Cultural production during the Cold War largely contributed to establish and propagandise differences between capitalism and communism, reinforcing the ideological confrontation between the United States and the Soviet Union. The James Bond films are some of the most recognisable cinematic examples from the Cold War era that effectively construct the meaning of the war itself. This article focuses on the James Bond film posters to illustrate the ways in which the Cold War was reflected in them. My particular interest is in the portrayals of masculinity, femininity, and sexuality that, I argue, largely define the principles of capitalist ideology and the free West in the Cold War era. Through the overt hypersexualisation of women and the emphasis on male masculinity via, for example, the presence of phallic weapons, these posters create what I dub the "sexual grammar" of James Bond films but also of the Cold War itself. I demonstrate that through these sexualised images, the posters – especially those for the earlier films – become a form of political propaganda that, on the one hand, strengthens the image of the free West, yet, on the other, aptly communicates the problem of patriarchal female oppression that existed in the West during the Cold War era, thus largely contradicting the very image of the West as "free".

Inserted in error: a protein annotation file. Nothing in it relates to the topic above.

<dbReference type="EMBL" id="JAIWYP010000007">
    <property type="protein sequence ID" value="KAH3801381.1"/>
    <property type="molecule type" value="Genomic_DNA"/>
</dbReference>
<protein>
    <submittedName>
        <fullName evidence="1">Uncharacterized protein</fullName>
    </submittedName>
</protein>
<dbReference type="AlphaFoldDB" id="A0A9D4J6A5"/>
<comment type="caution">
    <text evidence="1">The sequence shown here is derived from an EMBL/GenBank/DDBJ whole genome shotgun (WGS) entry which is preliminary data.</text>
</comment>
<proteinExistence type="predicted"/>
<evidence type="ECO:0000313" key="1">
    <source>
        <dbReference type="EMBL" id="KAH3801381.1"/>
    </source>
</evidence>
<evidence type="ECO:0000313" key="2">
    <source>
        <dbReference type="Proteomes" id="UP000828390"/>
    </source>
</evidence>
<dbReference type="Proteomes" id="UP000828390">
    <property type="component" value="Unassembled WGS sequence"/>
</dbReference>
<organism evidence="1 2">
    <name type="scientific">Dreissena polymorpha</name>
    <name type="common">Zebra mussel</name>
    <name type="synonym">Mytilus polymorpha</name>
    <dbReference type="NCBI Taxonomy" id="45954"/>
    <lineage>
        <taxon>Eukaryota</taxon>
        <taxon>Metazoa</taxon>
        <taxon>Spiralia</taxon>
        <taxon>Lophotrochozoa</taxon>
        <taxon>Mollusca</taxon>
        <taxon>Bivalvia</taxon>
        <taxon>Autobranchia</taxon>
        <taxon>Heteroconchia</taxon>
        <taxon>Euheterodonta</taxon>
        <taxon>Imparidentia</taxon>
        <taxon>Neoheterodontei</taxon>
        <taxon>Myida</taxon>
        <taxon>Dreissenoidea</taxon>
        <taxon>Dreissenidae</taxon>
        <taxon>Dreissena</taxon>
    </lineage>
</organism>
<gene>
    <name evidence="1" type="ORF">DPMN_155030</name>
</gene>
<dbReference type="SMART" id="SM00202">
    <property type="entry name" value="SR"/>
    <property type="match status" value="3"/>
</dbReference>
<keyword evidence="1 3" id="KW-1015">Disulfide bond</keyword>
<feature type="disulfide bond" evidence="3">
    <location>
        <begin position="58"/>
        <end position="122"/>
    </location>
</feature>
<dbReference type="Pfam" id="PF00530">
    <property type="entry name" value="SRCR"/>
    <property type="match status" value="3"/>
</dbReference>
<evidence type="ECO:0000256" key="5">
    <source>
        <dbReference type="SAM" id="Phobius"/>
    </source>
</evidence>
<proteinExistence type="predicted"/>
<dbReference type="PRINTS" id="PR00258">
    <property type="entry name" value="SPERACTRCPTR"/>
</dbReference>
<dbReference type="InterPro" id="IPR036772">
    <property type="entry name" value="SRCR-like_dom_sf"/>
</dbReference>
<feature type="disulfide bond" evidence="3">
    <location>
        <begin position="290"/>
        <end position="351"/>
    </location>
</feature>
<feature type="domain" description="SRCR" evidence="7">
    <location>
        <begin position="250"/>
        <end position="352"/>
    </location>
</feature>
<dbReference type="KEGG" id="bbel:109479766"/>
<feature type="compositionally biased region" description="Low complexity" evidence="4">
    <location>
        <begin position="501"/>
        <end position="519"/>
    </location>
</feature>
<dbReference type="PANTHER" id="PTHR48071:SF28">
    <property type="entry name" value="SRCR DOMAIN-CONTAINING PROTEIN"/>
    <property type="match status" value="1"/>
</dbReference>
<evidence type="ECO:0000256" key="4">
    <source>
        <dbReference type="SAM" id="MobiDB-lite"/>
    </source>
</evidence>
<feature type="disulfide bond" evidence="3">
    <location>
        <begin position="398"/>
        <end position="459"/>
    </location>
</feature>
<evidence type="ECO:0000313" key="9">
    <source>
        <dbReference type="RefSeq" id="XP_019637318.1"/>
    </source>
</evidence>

How to Cite:
Prorokova-Konrad, T. (2022). The Sexual Grammar of the Cold War: The James Bond Film Posters. International Journal of James Bond Studies, 5(1). DOI: http://doi.org/10.24877/jbs.78